The Brainbag

I get a lot of questions from passengers and passersby alike, running the gamut of lazy (“Where is baggage claim?” often comes from someone that is standing right next to a sign that points them in the direction they need to go) to the inquisitive (“Why did Southwest start putting the curved wingtips on their planes?” To which I couldn’t resist the urge to tell them that it was a place for the airline to advertise its website while waiting for other companies to bid the highest price). But every once in a while, I get a question that I just don’t expect.

Believe it or not, it took almost ten years for someone to ask me what it is that pilots lug around in the briefcases that we all carry. This bag goes by a number of other monikers, such as flight kit, flight case, and brainbag. The truth is that, until I got my own bag, I didn’t know the answer myself. While the answer varies for each airline and each individual pilot, the generalities are the same. First and foremost are Jeppesen approach chart binders. I carry two three-inch binders that contain all of the approach charts, DPs, STARS and airport diagrams for every destination that we serve, plus about a half dozen that we don’t serve, but that the company uses for emergency diversions, seasonal service or off-line maintenance work. Those binders, side by side, take up one whole side of my bag.  As an aside, the charts for off-line alternate airports are kept in the airplane.

I also carry a one inch Jepp binder that has all of my enroute charts, covering the US and parts of Canada, Mexico, Cuba and the Bahamas. When they expire I take them home to use as wrapping paper.

In addition, I carry two company manuals. One is the book that actually lays out the procedures for flying the airplane. Some airlines call this book the Flight Operating Manual (FOM), the Flight Crew Operating Manual (FCOM), or the Flight Standards Manual (FSM), but by one name or the other, it is the same. It spells out in depth how we are to operate the plane from the minute we arrive first thing in the morning until the door is locked at night. Think of it is the POH for a jet, only it is customized by each airline instead of being an across-the-world-wide fleet document.  The second manual that I carry is a company Operations Manual, which is specific to the Flight Operations department. It contains more broad company procedures and policies that are too generic to into the FSM. I can’t get into a lot of specific details in what each manual has in it, but suffice it to say that like an AmEx card–I can’t leave home without them.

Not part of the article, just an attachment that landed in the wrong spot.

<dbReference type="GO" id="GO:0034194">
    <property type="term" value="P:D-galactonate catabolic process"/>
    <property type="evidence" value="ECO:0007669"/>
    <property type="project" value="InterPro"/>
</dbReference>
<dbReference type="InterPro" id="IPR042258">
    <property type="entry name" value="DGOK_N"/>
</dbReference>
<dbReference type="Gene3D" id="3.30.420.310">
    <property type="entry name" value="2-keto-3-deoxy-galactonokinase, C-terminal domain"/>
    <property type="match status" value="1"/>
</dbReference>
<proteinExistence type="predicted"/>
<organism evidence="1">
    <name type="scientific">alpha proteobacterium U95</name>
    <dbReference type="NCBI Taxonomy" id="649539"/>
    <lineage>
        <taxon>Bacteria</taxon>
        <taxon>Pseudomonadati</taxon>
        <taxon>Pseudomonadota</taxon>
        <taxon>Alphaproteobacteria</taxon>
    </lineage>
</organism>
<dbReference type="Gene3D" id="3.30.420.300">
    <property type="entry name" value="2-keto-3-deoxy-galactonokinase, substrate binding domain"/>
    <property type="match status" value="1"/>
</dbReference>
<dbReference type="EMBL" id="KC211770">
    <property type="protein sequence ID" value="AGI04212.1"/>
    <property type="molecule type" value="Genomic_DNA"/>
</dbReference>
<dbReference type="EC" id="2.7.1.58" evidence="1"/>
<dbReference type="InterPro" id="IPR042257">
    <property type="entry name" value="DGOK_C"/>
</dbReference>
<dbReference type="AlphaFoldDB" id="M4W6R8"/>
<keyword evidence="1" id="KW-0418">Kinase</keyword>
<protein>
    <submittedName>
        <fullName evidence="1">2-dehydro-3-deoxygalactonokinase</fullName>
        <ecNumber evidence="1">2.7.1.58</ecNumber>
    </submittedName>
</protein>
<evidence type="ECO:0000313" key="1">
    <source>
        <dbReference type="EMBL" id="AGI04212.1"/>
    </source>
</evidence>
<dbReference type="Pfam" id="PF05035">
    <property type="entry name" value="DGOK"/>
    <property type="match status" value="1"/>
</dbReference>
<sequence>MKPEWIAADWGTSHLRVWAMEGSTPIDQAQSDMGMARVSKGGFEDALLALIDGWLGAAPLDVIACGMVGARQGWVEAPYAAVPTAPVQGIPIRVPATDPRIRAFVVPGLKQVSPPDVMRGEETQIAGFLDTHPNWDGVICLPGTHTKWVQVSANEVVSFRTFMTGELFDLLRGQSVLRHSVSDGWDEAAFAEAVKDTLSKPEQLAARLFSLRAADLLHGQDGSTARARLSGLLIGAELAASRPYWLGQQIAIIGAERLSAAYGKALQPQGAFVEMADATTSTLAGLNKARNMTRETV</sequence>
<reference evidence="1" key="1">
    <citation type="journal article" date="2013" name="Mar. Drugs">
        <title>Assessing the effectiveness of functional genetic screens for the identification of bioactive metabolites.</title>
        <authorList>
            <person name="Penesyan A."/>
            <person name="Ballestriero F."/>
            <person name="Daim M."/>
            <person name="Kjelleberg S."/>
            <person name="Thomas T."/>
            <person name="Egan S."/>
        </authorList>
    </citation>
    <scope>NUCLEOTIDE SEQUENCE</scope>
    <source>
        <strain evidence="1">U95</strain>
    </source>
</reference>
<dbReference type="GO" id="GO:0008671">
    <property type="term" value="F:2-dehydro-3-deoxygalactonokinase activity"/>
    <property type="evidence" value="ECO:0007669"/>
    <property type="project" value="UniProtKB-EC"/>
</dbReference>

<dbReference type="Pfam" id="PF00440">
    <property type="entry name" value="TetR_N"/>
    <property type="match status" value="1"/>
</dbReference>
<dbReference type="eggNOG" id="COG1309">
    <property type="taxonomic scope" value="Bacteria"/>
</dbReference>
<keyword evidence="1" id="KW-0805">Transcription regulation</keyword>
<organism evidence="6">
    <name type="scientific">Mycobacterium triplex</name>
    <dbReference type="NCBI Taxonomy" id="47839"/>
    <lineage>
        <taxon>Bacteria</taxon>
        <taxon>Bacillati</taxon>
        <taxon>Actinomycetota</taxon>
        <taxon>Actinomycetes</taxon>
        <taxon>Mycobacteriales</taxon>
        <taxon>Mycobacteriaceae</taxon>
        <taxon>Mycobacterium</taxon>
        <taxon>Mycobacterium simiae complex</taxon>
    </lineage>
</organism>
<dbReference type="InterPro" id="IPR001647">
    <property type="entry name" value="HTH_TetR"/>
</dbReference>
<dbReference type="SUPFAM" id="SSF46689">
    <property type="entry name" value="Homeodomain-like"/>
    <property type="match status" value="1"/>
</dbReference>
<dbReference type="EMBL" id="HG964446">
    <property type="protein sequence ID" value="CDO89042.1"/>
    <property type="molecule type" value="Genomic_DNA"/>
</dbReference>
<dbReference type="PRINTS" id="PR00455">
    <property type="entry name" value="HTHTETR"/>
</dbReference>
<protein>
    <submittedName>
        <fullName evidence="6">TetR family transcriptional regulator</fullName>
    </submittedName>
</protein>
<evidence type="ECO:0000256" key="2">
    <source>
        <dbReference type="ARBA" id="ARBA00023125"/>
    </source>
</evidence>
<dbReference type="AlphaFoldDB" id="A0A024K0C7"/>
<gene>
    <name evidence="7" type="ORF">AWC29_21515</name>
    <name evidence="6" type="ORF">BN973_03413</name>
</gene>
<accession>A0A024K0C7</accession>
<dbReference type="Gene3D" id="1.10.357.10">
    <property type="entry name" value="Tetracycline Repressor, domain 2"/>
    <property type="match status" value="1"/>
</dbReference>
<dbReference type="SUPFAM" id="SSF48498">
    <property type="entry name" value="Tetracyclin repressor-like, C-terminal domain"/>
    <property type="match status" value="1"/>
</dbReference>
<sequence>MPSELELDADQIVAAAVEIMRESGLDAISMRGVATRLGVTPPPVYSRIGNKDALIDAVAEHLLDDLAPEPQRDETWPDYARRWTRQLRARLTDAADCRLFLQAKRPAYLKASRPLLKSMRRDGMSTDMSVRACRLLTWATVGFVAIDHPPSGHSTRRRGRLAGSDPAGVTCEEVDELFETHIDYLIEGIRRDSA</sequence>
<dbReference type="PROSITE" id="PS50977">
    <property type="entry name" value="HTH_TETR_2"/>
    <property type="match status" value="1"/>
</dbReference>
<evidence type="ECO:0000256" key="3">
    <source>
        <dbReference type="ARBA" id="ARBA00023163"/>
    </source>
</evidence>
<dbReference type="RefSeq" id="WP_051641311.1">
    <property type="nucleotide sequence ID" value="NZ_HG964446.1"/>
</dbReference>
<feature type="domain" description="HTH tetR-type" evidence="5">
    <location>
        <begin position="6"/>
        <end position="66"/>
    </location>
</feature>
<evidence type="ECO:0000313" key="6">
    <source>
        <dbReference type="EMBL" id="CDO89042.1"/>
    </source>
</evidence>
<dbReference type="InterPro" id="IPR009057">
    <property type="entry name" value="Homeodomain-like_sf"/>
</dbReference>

I also carry a headset, a D-cell flashlight (the D-cell requirement no longer exists, but hey, if it ain’t broke, don’t fix it). The headset is a company requirement, and the flashlight is an FAA requirement. I also carry a pair of sunglasses, which is an individual requirement, and is really as essential a piece of equipment as anything else a pilot could ever own. To this point, my bag is pretty much the same as that of every other pilot at my airline, and I suspect, at every airline that does not use electronic flight bags (EFBs). The rest of what I carry is what personalizes it for me, and it may vary wildly from one person to another.

For instance, my manuals are highlighted to make it easy to find the important stuff. I also keep a spare pen and small screwdriver to fix my sunglasses as needed. A small calculator is in there for doing weight and balance computations, and I also keep a small bottle of Purell in my bag to sanitize my hands, especially when a virus is making its way through the company. I have a Cliff’s Notes-like guide to our union contract to help me with contractual interpretations as needed, a couple of flow charts for certain performance scenarios that come up on occasion, and some approved OTC pain medication for the occasional headache. Like every pilot, I have something that I feel I can’t live without that you’d never guess. In my case it is both my sunglasses (and the associated screwdriver) and, believe it or not, dental floss. One miserable day of not being able to get some apple skin out of my teeth when I was a new hire taught me that lesson.

So there you have it: just one bag, that weighs in at more than thirty pounds combined of necessary stuff and some miscellaneous crap. One tradition among pilots the world over is to personalize their bags with all manner of stickers, each of which reveals a slice of that person’s nature. Some advertise allegiance to their favorite sports teams, their previous employers, countries they have visited, political statements, etc. Often you’ll see humorous bumper stickers (one of my favorites is “What if the hokey pokey really is what it’s all about?”). My current bag doesn’t have any stickers, since the outside is cloth. But I am in the market for a new one, and if it isn’t a cloth one, well, count on it being adorned with stickers. ASAP.

–Chip Wright

  • John

    Great article, thank you for posting.

  • Patrick Shaub

    So now we know what’s in the bag…and what its all about!